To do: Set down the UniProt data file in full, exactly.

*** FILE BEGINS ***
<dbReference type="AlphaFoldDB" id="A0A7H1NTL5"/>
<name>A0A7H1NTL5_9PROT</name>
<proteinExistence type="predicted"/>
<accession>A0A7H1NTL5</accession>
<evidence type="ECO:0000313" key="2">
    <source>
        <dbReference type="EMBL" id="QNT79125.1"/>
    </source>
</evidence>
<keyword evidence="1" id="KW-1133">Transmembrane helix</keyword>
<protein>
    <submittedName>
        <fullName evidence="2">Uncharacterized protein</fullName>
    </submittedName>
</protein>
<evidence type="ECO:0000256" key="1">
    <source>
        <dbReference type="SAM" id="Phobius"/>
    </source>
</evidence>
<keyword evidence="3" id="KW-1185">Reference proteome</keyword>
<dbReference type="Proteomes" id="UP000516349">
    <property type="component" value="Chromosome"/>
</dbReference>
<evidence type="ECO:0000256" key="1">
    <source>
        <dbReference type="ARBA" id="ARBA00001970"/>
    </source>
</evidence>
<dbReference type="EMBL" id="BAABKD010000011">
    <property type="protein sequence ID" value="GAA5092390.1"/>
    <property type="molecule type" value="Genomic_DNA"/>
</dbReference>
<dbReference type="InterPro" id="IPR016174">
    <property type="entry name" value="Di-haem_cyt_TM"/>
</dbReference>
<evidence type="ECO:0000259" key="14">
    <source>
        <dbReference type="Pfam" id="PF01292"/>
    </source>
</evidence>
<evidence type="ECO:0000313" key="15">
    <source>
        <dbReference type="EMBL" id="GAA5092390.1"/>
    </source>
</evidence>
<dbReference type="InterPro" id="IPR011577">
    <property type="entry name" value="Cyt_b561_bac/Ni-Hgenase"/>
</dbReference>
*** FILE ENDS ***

<dbReference type="AlphaFoldDB" id="A0A7H1NTL5"/>
<name>A0A7H1NTL5_9PROT</name>
<proteinExistence type="predicted"/>
<accession>A0A7H1NTL5</accession>
<evidence type="ECO:0000313" key="2">
    <source>
        <dbReference type="EMBL" id="QNT79125.1"/>
    </source>
</evidence>
<keyword evidence="1" id="KW-1133">Transmembrane helix</keyword>
<protein>
    <submittedName>
        <fullName evidence="2">Uncharacterized protein</fullName>
    </submittedName>
</protein>
<evidence type="ECO:0000256" key="1">
    <source>
        <dbReference type="SAM" id="Phobius"/>
    </source>
</evidence>
<keyword evidence="3" id="KW-1185">Reference proteome</keyword>
<dbReference type="Proteomes" id="UP000516349">
    <property type="component" value="Chromosome"/>
</dbReference>
<evidence type="ECO:0000256" key="1">
    <source>
        <dbReference type="ARBA" id="ARBA00001970"/>
    </source>
</evidence>
<dbReference type="EMBL" id="BAABKD010000011">
    <property type="protein sequence ID" value="GAA5092390.1"/>
    <property type="molecule type" value="Genomic_DNA"/>
</dbReference>
<dbReference type="InterPro" id="IPR016174">
    <property type="entry name" value="Di-haem_cyt_TM"/>
</dbReference>
<evidence type="ECO:0000259" key="14">
    <source>
        <dbReference type="Pfam" id="PF01292"/>
    </source>
</evidence>
<evidence type="ECO:0000313" key="15">
    <source>
        <dbReference type="EMBL" id="GAA5092390.1"/>
    </source>
</evidence>
<dbReference type="InterPro" id="IPR011577">
    <property type="entry name" value="Cyt_b561_bac/Ni-Hgenase"/>
</dbReference>